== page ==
LCD Industry News BLOG

News and Display Technology Technical Support by laptop-lcd-screen.co.uk

Cheap fake LCD screen copies with text accidentally printed onto the glass


It is an unfortunate fact, that there are many people out there who are ready to throw accusations around based on absolutely no research whatsoever. From time to time, we have been accused of sending fake, or cheap copies (usually from China), of original screens out.

The fact is pretty much all screens are made in China, or thereabouts. 

LCD production. 

To produce a piece of hardware as complex as a flat screen, you need a very serious setup. The facilities that these devices are produced in are clean room environments. This means they are completely dust free. Workers are usually kitted out, like astronauts, in protective white suits and head gear, to ensure that no contamination can enter the complex layers of glass and reflectors that are assembled to produce the screen. 

Obviously there is a huge cost to starting up a production of LCD screens, and for this reason there are less than 10 companies that produce LCD screens, and they are all big players. 

For example, LG recently opened a new plant in China costing 4 billion dollars to open, and occupying 330,000 square metres of space! 

So as you can see, the possibility of a company producing knock-off copies of real screens is non-existent. Unless you have 4 billion pounds sitting in your back pocket and a clean room environment occupying several hundred thousand cubic metres, you can forget LCD production.

The reality of the situation however, doesn't dissuade a certain demographic from throwing wild accusations around, about fake or knock off copies of screens, based on absolutely no research whatsoever.


Problem 1:

"The screen you sent me has a different part code to the original one"

- The reason for this is that LCD producers are constantly producing new part numbers for their products. They do this to keep their industry moving and their money rolling in. Models they produce are almost identical to each other, yet they keep producing every quarter of a year, a bunch of new model numbers. 

Even if your laptop is only 6 months old, it would have been manufactured more than a year ago, and probably the screen inside it is 2 years old. For this reason we will often send you a newer part code, which could be from a different manufacturer. This is perfectly normal and the only way we can provide a service to you. 

This is in fact how the original computer manufacturer works as well, as laptops or tablets purchased at different times, will have different brands of screen fitted inside them. This is a good example from a Lenovo brand machine.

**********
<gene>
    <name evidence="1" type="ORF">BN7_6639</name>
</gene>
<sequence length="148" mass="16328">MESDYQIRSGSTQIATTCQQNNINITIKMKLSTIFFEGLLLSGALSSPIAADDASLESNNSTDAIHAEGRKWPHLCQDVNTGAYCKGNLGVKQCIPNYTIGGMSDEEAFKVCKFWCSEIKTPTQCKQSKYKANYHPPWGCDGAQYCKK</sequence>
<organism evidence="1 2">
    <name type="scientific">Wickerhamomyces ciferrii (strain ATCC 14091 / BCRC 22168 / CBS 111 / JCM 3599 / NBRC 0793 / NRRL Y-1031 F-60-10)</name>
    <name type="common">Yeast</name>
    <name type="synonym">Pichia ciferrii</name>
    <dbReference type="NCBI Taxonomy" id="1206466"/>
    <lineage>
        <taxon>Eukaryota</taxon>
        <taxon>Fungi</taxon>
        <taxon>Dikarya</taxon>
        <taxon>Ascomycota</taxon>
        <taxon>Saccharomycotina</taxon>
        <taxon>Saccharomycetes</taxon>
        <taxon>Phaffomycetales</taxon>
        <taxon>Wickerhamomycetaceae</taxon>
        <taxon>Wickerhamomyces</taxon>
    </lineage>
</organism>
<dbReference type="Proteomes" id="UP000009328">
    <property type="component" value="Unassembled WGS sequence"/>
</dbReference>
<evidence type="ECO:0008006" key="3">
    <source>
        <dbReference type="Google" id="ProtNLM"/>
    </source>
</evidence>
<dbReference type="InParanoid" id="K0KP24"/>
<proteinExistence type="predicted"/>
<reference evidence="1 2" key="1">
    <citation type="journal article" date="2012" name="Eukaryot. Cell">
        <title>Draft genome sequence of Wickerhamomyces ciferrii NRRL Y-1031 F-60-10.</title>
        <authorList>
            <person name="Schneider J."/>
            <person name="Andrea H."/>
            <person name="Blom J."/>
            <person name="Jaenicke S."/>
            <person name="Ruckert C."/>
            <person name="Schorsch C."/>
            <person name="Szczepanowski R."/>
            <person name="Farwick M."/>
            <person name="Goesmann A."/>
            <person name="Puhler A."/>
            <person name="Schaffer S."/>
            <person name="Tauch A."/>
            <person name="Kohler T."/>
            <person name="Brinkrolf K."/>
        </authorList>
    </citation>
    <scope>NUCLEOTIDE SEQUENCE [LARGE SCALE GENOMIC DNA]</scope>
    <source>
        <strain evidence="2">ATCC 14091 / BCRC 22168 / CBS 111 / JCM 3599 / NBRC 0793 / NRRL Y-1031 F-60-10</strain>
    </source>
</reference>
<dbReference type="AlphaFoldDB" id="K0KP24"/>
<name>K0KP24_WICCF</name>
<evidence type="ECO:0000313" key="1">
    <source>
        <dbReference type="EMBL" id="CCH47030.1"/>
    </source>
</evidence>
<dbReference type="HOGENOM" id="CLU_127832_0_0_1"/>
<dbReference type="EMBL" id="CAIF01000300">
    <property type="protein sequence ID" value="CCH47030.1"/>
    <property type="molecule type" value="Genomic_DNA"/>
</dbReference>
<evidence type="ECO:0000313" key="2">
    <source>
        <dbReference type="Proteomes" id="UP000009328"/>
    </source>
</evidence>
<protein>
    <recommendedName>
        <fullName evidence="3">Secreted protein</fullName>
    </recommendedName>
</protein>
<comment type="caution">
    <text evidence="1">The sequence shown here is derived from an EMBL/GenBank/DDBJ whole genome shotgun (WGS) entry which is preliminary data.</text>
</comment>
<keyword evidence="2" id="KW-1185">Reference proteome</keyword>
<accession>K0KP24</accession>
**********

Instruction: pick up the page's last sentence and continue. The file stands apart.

Problem 2:

a) "The screen you have sent me has some letters and/or numbers printed on the glass"

- or -

b) "The screen you have sent me has a much worse picture quality than the original"



We all know how difficult it is to print on non-paper objects, such as a T-Shirt for example. So imagine the difficulty in trying to run a piece of glass through a printer. It would of course require specialised equipment. So then the question becomes, why would an LCD producer invest in specialised equipment to print a code on the screen glass? And why would this have anything to do with the screen being a cheap knock off copy? 

Of course, there are some people who seem to be completely devoid of logic and believe that this has happened accidentally due to cheap production methods.

What is actually happening here is that the protective film over the glass has not been removed. Often the LCD producer will kindly shrink-wrap a protective plastic film over the glass so that the screen does not get soiled with finger-marks during fitting. Once fitted this protective film can simply be peeled off.

The usual reaction to this we receive is disbelief, and the assertion that there is definitely no film to peel off the glass. We can tell you with 100% assurance that if you are seeing alphanumeric symbols printed on the glass, seemingly permanent, and visible also when the machine is powered down, you definitely need to remove the protective film!

The following video describes the process in detail:



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